Two decades ago, the concept of a No Kill community was little more than a dream. Today, it is a reality in many cities and counties nationwide and the numbers continue to grow. And the first step is a decision, a commitment to reject kill-oriented ways of doing business. No Kill starts as an act of will. The next step involves putting in place the infrastructure to save lives.
If you have strong leadership skills, a passion for saving lives, and a commitment to the No Kill philosophy, the Nevada Humane Society (NHS) invites you to apply to become a key player at one of the leading No Kill animal shelters in the country.
HSUS: Dog abusers deserve a second chance, but not the dogs they abuse, S.F. animal lovers continue fight for No Kill, NHS looks for dog lover with passion for saving lives, No Kill Equation invades Australia, and going under the radar.
Michael Vick has stated that he is not responsible for the brutal abuse and killing of dogs. According to ESPN, Vick told a crowd of about 250 to “use me as an example for your dreams.” Vick also told them that after accomplishing his goals he “allowed someone who didn’t have my best interests at heart to take all that away from me,” according to a release from the school.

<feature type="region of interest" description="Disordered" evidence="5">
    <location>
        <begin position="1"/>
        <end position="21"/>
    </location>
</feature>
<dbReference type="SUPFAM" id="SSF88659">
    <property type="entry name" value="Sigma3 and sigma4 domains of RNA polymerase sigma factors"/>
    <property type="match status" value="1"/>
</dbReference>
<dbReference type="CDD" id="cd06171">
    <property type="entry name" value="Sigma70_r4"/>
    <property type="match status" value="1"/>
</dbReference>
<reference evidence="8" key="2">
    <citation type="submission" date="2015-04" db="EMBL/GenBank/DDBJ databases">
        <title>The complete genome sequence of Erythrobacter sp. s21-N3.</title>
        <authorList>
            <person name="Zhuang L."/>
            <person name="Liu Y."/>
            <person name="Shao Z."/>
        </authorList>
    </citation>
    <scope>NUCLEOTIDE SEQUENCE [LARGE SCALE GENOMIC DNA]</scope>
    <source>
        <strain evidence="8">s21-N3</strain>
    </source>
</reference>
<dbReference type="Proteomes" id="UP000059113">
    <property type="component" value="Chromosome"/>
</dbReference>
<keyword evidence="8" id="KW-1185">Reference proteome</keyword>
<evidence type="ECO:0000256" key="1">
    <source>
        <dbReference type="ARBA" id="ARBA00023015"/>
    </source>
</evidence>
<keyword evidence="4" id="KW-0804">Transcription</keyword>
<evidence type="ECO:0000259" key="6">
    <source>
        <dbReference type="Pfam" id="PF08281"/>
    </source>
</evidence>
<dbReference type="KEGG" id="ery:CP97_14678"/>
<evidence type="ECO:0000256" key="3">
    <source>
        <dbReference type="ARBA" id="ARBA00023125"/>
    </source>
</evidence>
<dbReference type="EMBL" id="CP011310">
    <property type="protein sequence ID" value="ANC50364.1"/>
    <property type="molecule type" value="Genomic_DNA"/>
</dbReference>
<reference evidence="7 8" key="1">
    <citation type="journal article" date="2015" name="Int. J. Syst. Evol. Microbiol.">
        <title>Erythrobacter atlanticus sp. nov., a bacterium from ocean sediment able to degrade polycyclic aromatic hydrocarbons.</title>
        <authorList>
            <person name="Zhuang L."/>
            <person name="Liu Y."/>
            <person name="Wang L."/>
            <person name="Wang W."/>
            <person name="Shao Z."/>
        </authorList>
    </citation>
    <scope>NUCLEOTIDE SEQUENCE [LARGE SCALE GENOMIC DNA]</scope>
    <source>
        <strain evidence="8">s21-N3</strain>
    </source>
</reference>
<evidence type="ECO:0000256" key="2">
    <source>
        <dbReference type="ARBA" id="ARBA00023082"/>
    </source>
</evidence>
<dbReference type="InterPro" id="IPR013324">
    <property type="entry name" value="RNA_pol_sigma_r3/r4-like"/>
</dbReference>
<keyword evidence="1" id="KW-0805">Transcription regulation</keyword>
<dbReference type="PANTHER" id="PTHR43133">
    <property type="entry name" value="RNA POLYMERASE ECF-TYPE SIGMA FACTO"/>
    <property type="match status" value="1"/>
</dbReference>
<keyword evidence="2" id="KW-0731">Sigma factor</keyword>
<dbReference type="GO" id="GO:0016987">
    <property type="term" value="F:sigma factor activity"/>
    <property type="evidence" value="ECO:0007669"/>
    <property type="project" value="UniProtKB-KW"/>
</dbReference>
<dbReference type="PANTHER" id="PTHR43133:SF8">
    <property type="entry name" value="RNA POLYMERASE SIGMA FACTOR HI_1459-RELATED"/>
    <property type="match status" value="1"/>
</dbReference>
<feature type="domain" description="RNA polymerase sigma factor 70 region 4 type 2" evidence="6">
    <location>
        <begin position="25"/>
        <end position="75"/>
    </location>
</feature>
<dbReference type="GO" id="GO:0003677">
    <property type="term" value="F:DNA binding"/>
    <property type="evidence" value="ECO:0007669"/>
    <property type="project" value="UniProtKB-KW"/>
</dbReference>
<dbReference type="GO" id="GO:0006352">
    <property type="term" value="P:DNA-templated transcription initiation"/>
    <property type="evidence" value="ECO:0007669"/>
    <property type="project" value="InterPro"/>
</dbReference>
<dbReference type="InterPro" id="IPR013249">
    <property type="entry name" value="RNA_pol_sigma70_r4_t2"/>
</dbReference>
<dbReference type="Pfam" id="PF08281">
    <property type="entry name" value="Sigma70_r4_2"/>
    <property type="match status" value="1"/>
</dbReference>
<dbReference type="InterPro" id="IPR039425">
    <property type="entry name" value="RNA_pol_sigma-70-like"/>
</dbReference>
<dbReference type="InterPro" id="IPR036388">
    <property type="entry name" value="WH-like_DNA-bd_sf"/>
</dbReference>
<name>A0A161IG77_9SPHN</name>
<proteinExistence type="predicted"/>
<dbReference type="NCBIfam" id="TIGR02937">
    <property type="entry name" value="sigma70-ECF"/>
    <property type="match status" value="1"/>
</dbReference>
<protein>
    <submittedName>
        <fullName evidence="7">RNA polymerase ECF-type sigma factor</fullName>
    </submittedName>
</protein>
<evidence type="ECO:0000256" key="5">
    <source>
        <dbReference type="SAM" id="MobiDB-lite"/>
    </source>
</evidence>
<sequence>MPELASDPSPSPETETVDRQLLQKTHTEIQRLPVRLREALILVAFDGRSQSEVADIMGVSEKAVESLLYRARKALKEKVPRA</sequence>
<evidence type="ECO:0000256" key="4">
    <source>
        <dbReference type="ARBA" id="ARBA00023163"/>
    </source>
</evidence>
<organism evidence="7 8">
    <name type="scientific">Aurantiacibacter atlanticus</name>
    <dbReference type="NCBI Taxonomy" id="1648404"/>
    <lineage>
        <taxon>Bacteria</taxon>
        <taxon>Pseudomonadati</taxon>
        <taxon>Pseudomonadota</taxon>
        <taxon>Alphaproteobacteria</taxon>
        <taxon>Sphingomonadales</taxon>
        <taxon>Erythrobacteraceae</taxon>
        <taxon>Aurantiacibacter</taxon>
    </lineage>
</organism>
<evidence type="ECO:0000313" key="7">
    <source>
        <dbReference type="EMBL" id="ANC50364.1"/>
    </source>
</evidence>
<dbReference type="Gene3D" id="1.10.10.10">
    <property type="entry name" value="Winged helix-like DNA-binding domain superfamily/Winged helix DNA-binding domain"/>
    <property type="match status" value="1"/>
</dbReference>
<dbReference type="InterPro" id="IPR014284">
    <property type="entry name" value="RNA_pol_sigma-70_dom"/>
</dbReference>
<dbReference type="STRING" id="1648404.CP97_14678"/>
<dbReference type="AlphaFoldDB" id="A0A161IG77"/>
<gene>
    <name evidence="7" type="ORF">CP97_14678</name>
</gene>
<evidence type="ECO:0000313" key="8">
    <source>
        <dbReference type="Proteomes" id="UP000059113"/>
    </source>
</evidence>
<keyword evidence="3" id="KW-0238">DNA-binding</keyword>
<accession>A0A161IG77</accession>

Wayne Pacelle, the CEO of the Humane Society of the United States, says the American people—like HSUS itself—should not only forgive Michael Vick, we should embrace him. But where’s the quid pro quo?
After almost twenty years working to reform the humane movement, to bring it back to its original mission of saving lives, I have experienced many unexpected and heartbreaking moments of animals being betrayed by their so-called protectors. But last week was especially brutal, when not only the Humane Society of the United States, but other national groups released statements either supporting the reinstatement of Michael Vick, the most notorious animal abuser of our time, into the National Football League (NFL).
The award-winning documentary which was inspired by the book, Fifteen Legs, tells the story of heroes who go the extra mile (often thousands of miles) to save the lives of dogs and cats from shelters that kill. It is now airing on PBS stations across the country and includes extended commentary by me.